The Ballot Bulletin: Ballotpedia’s Weekly Digest on Election Administration, July 28, 2023

Welcome to The Ballot Bulletin: Ballotpedia’s Weekly Digest on Election Administration. Every Friday, we deliver the latest updates on election policy around the country, including legislative activity, nationwide trends, and recent news. 

Legislative highlights


  • States enacted five bills since our last edition. In the same period in 2022, 10 bills were approved. 
  • States have enacted 298 bills in 2023. By this point in 2022, states had enacted 211 bills. 
  • Democrats sponsored four of the bills active over the past week, a 71.4% decrease from the 14 Democrat-sponsored bills in state legislatures the week before. Republicans sponsored two of the bills acted on this past week, a 50% decrease from the four Republican-sponsored bills state legislatures acted on the week before. 
  • The bill topics with the most legislative activity this week were Contest-specific procedures (4), Audits and oversight (3), Redistricting (2), Voter qualifications (2), Counting and certification (1), Early voting (in-person) (1), Election dates and deadlines (1), Litigation (1), Voter registration and list maintenance (1), and Voting security (1).

Recent activity and status changes

Here is the current status of this year’s election-related bills: 

  • 298 enacted bills (8 more than in our last edition)
  • 16 that have passed both chambers (-6)
  • 200 that have passed one chamber (-1)
  • 1,819 introduced bills (+1)
  • 499 dead bills (No change)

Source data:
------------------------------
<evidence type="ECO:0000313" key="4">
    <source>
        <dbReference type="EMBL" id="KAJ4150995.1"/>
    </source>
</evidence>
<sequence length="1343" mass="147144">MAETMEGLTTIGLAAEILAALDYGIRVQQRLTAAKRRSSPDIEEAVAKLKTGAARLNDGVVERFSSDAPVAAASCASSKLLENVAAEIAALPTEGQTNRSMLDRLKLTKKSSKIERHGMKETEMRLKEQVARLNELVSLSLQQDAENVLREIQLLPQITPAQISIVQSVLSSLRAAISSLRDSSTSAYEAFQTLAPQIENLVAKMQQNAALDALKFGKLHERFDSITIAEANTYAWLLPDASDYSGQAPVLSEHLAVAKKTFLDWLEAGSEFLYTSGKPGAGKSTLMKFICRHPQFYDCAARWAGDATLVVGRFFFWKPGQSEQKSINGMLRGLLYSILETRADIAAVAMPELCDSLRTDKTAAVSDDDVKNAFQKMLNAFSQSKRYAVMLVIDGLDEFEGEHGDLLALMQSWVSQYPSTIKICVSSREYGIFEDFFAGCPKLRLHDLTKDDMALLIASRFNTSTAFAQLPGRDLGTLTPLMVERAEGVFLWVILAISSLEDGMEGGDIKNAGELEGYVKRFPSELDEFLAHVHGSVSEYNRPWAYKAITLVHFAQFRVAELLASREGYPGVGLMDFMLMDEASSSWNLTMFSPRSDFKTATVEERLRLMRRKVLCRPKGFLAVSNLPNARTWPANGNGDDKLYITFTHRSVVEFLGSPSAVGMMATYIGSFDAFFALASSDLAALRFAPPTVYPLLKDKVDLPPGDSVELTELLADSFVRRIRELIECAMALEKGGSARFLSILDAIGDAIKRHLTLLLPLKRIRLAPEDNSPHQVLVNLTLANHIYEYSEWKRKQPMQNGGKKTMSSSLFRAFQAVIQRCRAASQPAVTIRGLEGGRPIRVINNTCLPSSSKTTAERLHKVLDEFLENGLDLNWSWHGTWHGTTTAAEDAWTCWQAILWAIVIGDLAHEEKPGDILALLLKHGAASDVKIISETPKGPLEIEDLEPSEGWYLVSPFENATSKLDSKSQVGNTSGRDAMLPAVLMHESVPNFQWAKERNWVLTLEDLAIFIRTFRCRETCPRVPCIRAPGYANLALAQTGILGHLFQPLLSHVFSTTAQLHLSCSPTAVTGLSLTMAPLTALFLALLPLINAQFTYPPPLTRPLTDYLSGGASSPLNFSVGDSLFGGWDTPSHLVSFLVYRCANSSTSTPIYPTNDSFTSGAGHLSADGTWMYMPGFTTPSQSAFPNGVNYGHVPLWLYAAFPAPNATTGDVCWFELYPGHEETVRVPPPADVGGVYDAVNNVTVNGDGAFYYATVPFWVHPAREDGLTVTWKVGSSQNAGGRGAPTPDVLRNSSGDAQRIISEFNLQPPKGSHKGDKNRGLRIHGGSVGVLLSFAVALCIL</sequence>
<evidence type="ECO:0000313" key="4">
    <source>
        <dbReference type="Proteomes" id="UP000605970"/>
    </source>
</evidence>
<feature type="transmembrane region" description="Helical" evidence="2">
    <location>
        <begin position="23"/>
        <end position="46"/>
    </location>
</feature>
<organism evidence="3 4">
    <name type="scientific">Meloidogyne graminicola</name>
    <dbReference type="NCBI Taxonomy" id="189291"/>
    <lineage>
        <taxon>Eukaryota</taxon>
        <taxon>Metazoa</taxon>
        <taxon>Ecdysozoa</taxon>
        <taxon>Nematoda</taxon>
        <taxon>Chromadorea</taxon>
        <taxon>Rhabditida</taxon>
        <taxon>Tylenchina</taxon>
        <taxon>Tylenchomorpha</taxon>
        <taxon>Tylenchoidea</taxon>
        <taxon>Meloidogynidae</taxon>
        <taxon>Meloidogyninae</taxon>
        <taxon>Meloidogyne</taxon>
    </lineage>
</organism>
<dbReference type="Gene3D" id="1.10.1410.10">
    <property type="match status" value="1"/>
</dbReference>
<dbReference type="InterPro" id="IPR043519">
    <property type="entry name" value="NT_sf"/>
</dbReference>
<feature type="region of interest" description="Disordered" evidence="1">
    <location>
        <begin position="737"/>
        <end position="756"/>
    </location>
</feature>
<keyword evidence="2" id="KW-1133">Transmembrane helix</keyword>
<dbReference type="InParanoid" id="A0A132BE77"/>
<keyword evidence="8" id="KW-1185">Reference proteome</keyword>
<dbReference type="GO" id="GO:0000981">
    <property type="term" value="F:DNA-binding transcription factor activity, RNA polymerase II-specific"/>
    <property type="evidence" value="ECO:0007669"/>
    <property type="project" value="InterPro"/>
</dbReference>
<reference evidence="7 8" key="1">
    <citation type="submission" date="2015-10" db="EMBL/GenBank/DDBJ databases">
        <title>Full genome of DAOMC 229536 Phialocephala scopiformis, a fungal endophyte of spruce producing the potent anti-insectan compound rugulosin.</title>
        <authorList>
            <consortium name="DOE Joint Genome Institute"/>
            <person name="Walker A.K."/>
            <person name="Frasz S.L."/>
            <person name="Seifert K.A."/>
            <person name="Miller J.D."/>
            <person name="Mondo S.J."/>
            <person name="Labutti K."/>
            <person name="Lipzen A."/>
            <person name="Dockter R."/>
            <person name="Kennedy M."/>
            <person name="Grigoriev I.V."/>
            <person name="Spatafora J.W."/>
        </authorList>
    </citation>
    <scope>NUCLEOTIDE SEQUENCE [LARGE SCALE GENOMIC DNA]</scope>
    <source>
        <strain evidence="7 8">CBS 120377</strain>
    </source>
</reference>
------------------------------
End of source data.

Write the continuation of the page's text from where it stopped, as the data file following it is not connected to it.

Enacted bills

States have enacted 298 election-related bills in 2023, compared to 211 at this point last year. Of these bills, Democrats sponsored 68 (22.8%), Republicans sponsored 150 (50.3%), and 47 (15.8%) had bipartisan sponsorship. Committees or legislators with independent or other party affiliations sponsored the remaining 33 (11.1%) bills. To see all bills approved this year, click here

Bills enacted since our last edition, with their official titles, are listed below. 

Alabama (Republican trifecta)

  • AL SB5: To amend Section 17-14-70, Code of Alabama 1975, to provide for the reapportionment and redistricting of the state’s United States Congressional districts for the purpose of electing members at the General Election in 2024 and thereafter, until the release of the next federal census; and to add Section 17-40-70.1 to the Code of Alabama 1975, to provide legislative findings.

California (Democratic trifecta)

Delaware (Democratic trifecta)

  • DE SB149: An Act To Amend Title 15 Of The Delaware Code Relating To Presidential Primary Elections.
  • DE HB148: An Act To Amend Title 15 Of The Delaware Code Relating To Elections.

New York (Democratic trifecta)